Yes. The Census Bureau does collect limited data.
Here are some sources:
The best information source for physicians would be the American Medical Association ( http://www.ama-assn.org/) . It has an inventory of active physicians by speciality broken down further by state and county, which appears in their annual report on "Physician Characteristics and Distribution in the United States."
Some of these data also appear in the Health and Nutrition section of the online Statistical Abstract. Here is an example of a state ranking table (http://www.census.gov/statab/ranks/rank18.html).
The Service Annual Survey provides financial data for receipts, revenue and expenses, and detailed financial data for selected service industries, such as doctors, physicians, dentists, etc (http://www.census.gov/econ/www/servmenu.html). Other findings from the SAS include sources of receipts for
selected industries: such as Medicare payments to medical doctors' offices and clinics, Medicaid payments to medical doctors, and private insurance payments to medical doctors. Sources of receipts data for other taxable firms such as dentists, other health practitioners and nursing-care facilities also are included.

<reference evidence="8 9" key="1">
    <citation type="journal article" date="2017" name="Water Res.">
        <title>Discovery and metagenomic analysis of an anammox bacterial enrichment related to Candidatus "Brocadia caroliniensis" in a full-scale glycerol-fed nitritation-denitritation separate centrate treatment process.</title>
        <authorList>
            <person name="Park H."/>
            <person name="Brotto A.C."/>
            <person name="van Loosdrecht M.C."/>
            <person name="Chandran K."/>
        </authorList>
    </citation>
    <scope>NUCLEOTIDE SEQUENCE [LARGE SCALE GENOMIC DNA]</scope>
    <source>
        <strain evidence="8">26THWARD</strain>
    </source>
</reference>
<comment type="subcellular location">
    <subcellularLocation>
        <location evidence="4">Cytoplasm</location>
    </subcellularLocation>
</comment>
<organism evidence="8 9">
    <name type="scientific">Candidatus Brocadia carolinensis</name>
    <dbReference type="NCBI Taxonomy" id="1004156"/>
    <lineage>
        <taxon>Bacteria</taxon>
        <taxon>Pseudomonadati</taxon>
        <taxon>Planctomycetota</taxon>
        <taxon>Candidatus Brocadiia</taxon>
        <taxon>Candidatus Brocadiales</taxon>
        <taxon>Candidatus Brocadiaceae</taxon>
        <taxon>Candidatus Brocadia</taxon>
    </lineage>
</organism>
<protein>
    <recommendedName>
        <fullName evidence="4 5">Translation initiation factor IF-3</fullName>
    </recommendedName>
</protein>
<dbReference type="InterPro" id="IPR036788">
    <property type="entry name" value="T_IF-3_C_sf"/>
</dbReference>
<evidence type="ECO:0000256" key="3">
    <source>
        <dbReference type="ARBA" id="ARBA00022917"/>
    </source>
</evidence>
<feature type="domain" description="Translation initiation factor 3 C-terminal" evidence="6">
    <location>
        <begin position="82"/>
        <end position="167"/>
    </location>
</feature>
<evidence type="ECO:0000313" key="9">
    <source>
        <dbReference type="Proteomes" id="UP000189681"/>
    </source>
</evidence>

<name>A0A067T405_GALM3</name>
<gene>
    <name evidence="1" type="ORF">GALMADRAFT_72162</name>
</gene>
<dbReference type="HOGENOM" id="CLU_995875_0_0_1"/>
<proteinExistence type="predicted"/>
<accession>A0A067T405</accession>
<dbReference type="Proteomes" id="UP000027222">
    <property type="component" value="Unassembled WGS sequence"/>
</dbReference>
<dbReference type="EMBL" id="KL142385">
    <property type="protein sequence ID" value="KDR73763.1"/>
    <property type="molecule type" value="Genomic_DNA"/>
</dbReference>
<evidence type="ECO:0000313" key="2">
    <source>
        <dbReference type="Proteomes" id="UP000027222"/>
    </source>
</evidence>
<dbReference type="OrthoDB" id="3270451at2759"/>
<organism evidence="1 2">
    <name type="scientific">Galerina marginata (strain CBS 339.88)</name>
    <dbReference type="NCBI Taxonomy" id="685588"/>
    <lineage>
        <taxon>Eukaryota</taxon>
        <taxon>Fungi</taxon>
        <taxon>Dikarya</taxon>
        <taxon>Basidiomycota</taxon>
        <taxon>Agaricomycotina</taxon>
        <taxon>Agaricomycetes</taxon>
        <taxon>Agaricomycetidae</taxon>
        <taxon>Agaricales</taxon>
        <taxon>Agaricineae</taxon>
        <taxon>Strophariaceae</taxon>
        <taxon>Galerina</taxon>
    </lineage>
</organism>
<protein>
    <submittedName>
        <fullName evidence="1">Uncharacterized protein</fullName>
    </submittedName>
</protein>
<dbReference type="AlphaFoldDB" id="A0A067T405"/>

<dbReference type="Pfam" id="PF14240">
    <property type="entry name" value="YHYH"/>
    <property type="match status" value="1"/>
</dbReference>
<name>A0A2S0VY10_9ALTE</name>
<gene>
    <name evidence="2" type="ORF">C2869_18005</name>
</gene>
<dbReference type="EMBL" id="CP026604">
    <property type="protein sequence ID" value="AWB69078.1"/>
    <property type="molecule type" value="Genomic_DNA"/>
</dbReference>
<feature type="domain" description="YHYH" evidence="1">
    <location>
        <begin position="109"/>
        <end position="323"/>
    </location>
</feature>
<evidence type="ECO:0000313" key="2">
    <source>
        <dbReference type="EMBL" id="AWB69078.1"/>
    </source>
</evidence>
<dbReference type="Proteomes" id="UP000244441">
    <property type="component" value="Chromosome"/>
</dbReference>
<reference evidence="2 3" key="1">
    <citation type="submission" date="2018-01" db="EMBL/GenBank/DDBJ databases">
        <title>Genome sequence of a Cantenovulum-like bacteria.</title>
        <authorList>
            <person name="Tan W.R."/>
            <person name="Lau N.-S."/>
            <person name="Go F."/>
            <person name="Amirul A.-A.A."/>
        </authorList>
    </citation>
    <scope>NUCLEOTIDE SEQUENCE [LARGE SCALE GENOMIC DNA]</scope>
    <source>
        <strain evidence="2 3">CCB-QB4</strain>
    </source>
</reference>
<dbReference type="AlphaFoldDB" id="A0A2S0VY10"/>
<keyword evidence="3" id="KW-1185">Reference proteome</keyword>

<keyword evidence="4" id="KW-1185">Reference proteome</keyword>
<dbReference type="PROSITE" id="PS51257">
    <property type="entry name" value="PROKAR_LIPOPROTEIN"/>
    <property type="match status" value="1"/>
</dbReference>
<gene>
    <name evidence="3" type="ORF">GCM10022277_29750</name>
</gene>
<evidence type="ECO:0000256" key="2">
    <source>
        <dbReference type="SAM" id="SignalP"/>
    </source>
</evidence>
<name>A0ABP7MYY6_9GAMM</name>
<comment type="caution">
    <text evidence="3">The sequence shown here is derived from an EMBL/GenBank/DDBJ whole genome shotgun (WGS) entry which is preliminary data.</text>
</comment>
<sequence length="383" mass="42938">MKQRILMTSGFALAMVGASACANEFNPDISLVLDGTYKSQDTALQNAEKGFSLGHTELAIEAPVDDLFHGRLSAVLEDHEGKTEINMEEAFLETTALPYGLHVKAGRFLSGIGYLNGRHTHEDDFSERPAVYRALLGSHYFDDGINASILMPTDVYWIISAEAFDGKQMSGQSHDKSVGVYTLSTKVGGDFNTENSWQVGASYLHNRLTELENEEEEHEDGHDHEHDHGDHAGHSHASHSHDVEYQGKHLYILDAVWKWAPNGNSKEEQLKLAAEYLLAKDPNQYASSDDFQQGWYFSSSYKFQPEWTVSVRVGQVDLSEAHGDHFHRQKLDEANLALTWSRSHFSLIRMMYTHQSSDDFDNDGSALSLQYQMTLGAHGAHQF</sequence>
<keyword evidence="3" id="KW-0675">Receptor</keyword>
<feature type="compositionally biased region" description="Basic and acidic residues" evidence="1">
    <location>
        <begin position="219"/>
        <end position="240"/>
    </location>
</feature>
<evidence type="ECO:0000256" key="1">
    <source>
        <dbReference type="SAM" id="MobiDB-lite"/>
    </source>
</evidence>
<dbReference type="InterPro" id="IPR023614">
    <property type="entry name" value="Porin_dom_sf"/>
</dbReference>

The Census 2000 Equal Employment Opportunity special file contains data on the number of people employed in nearly 500 occupations, from actors to veterinarians. Data cover gender, race, ethnicity, education, age, industry and earnings. In addition, users may find where workers live, where they work and how many who work in one place live somewhere else. Summary geographic levels include the nation, states, metropolitan areas, counties and places with populations of 50,000 or more.
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